Second Call

This is the second ‘Call for Abstracts’ for the inaugural conference on Pharmageddon? The concern that prompts it is "the prospect of a world in which medicines and medicine produce more ill-health than health, and when medical progress does more harm than good".

The Pharmageddon hypothesis needs close examination; that is the rationale for offering upwards of eight awards of €1,000 each for Abstracts posted on this website (>one million visits per year). The rules are simple: in <350 words, write an Abstract (not the paper) for a presentation that you would want to give or hear at the inaugural conference on Pharmageddon? Closing date: 31 December 2007.

Four weeks have passed since the first ‘Call for Abstracts’ and already ten have come in. It is good to see them – but in the interests of keeping a level playing field, we cannot enter into any correspondence or dialogue about submissions proposed or received. Sorry if this seems standoffish but, in the interests of fairness, everyone gets the same unadorned note of thanks:

Thank you very much for responding to our Call for Abstracts for the planned 2008 conference on Pharmageddon? This is a quick note to acknowledge, with many thanks, receipt of your submission; we very much appreciate your interest in this enquiry.

As mentioned in the original Call for Abstracts, the closing date for submissions is 31 December 2007. Between now and then, we do not expect to post any submissions on the Social Audit website. There could possibly be exceptions, but there are three main reasons for this general rule:

  • It will help to maintain a level playing field: making judgements about the best submissions will be feasible only when we have seen them all.
  • At present, we are able to guarantee only eight awards of €1,000 each – though we are now actively seeking sponsorship for more, including handsome prizes for the best three. We expect to be able to report more on this in November 2007.
  • We deliberately left this long lead time to encourage submissions of Abstracts from people who are less familiar with the broader issues, and/or who need time to develop and refine their ideas.

Meanwhile, we reserve the right to mention and/or quote briefly from Abstracts sent in before the end of 2007. This would be by way of narrative of ‘the story so far’: as submissions come in, we are likely to reflect more on the questions implied by Pharmageddon and the response they get. We will advise you of relevant website updates on, or shortly before publication.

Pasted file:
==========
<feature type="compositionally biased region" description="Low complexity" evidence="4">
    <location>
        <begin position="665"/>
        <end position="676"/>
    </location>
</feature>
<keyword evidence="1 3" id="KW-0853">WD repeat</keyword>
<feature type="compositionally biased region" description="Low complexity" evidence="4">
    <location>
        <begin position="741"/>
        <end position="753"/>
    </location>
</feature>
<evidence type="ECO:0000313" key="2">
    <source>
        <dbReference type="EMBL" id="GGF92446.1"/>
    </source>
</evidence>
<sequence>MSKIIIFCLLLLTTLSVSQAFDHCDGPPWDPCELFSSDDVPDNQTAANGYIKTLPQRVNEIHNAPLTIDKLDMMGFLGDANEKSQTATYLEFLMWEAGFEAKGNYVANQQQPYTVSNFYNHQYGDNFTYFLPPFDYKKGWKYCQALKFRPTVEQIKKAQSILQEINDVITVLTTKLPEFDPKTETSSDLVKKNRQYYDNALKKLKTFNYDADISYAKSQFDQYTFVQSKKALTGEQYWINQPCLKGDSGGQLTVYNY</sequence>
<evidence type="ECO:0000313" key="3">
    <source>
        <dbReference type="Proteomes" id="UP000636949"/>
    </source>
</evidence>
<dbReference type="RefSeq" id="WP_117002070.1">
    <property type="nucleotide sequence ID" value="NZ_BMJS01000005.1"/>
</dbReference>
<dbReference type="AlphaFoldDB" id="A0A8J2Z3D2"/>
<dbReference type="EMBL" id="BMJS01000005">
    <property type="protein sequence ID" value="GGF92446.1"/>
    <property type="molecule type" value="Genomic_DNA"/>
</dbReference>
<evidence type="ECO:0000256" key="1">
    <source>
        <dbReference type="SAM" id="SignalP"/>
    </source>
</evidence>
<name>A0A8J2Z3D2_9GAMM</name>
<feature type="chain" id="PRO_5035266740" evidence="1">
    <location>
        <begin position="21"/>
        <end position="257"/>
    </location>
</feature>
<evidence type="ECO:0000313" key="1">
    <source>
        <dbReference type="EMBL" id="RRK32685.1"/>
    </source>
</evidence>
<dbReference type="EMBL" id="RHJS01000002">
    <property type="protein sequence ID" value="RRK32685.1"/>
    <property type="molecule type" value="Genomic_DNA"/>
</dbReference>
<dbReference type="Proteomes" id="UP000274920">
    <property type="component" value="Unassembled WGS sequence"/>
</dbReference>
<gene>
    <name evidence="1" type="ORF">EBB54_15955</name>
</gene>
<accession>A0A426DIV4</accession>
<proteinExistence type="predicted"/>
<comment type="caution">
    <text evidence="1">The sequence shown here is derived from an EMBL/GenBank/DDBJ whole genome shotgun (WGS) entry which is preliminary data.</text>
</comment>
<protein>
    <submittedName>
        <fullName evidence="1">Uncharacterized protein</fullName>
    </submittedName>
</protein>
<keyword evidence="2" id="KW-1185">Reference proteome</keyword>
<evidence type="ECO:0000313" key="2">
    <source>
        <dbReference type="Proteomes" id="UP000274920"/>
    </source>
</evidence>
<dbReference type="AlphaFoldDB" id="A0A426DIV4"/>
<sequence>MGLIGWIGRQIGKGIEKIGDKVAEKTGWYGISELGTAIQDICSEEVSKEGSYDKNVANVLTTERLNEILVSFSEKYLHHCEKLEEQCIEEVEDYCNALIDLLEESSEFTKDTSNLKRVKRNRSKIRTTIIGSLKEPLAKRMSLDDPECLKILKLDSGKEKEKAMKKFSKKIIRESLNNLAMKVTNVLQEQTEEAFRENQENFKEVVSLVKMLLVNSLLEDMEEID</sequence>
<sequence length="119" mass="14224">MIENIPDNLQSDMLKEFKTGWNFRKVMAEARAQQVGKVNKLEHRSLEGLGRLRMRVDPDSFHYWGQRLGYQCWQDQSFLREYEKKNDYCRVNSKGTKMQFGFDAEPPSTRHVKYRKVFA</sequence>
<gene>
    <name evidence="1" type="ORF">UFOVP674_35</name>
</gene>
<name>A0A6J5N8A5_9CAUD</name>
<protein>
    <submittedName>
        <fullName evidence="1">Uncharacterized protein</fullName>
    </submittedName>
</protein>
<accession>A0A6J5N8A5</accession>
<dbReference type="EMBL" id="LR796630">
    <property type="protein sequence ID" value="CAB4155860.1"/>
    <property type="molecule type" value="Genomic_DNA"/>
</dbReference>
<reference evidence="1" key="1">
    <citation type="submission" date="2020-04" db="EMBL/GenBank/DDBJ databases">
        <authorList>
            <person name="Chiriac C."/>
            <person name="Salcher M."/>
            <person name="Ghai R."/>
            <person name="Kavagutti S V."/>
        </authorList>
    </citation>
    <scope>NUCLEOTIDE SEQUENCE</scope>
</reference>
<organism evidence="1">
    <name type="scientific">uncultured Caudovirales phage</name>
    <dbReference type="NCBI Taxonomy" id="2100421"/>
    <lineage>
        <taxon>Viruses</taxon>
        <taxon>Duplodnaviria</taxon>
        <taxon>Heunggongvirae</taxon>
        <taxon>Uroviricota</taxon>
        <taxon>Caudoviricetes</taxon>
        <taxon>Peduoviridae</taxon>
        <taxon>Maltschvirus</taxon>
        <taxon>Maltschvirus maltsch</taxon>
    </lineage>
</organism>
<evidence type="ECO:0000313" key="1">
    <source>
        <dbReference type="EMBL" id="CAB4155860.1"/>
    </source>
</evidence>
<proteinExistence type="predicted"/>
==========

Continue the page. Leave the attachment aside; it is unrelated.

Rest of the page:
Pharmageddon is shorthand for a worst case scenario that may or may not happen - a notional end-point, a yardstick of where we don’t ever want to be. It implies that, in spite of progress, we are losing sight and sense of health. The relationship between drugs and health may in future prove a disaster, just as Climate Change may be.

The parallels with Climate Change seem strong. Pharmageddon is another gold-standard paradox: the threat arises because of progress, not in spite of it, and is compounded by natural resistance and blindness to risk. The time-scale fits too: Pharmageddon implies that our children and grandchildren will feel the worst effects.

The investigation of Pharmageddon cannot depend on measurement of physical change; nor is it linked to images of crashing icecaps and stranded polar bears. Still, there is writing on the wall and the point of the inaugural conference should be to depict and decipher it. So many big questions are in the air:

  • In relation to health output, could a viable pharmaceutical sector perform at least twice as well as it does now?
  • To what extent do ‘conflicts of interest’ mark the course of Pharmageddon?
  • In terms of health returns, do present levels of investment in drug innovation make sense?
  • Does the style and thrust of drug regulation promote lack of productivity in drug innovation?
  • What is real and what is imaginary in relation to drug ‘safety’ and ‘effectiveness’?
  • Has humanity reached some point of diminishing health returns?
  • Is there a future for a contract between patient and drug prescriber?
  • Is personal health possible when community health is not?

But what do all such questions add up to? Do they point to different issues, separate problems running in parallel? Or is there a sum of these parts: Pharmageddon?

The underlying question is simply whether it is prudent, relevant, timely and realistic to be asking this question at all? Hence our emphasis that we welcome any thoughtful Abstract, including those that seriously challenge the notion that Pharmageddon is a real risk. Heaven forbid that all signals should point in one direction.

Charles Medawar
13 August 2007


    HOME  or WHAT'S NEW?